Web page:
Great Lakes Watershed
Three billion years ago as liquid turned to ash, water became clouds, layers of land and life were spinning in space during a period of freezing, thawing and flooding. After a time, glaciers receded and in a dimple of limestone, sandstone, shale, halite and gypsum a water system of connected aquifers, rivers and lakes was conceived. The cycle of water and weather created a rhythm connected to, but unlike any other place on earth. Today this distinct ecosystem, known as the Great Lakes Watershed of North America, includes many forms of life and spans the boundaries of the United States and Canada. Together these lakes are the largest freshwater system on the globe.
For several thousand years the interlocking lakes were simply referred to as the vast sea, Michigami, in the Anishinaabemowin language which is used by Odawa, Ojibwe and Potawatomi people in the region. The morphemes of the name Anishinaabe – onizhishin (it is good), naabe (human being), nisaa (to lower) and abi (to be seated) – can be understood to imply galactic origins of matter, energy and biologic beginnings. The term for the land is “aki” and the space beyond the shores of Michigami is often referred to as “Anishinaabewakiing,” which can reference either indigenous land in general or the particular network of individuals and communities located in and around Michigami.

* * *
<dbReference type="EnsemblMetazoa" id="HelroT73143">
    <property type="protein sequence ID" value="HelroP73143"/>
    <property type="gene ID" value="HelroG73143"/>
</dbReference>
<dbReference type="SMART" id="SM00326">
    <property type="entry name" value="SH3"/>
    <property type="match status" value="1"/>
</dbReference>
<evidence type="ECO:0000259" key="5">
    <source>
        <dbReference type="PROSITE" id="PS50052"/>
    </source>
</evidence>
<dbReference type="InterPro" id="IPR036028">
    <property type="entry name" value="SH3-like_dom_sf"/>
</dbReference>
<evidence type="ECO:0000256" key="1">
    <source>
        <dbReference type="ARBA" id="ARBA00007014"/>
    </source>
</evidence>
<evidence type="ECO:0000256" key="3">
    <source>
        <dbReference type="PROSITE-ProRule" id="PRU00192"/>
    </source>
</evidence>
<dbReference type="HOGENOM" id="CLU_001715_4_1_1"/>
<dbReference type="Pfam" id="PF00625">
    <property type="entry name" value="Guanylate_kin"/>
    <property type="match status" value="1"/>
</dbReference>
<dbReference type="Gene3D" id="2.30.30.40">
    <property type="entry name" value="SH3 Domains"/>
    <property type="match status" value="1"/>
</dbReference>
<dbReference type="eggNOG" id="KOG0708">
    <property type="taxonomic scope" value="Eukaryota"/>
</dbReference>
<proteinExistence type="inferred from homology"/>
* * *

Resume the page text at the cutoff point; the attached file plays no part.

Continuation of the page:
In this landscape, species, classes, biomes and air masses are tied to one another by fractals of clan and kinship. Every life is related to the layer immediately preceding and can be traced through pathways of connections preserved at a cellular self-conceptual level and an expansive communal level through complex origin stories. Knowing one’s place in the universe was to know one’s name and claim an identity with temporal and physical dimensions. Anishinaabe stories tell of dark winters, spring floods, fires of renewal, times of change and sudden extinctions. The names chosen and given in this place reveal its deep history and offer a model for understanding traditional relationships with water, land and all life. To imagine a sustainable future we must examine these accidental and intentional connections. We need to untie, or re-tie ideas of identity, equity and responsibility relative to place and time. Stories in multiple languages must become unbound and be unraveled to winnow meaning from the chaff, to find song in the heartbeat, to speak with the stones born of centuries of nonhuman memory. What follows is a map of naming based in place, politics, misunderstanding and righted relations. Inawe Mazina’igan or the Map of Our Sound. It serves as a starting point for acknowledging old ideas and identities and it stands as a snapshot of the ever changing web in which we live.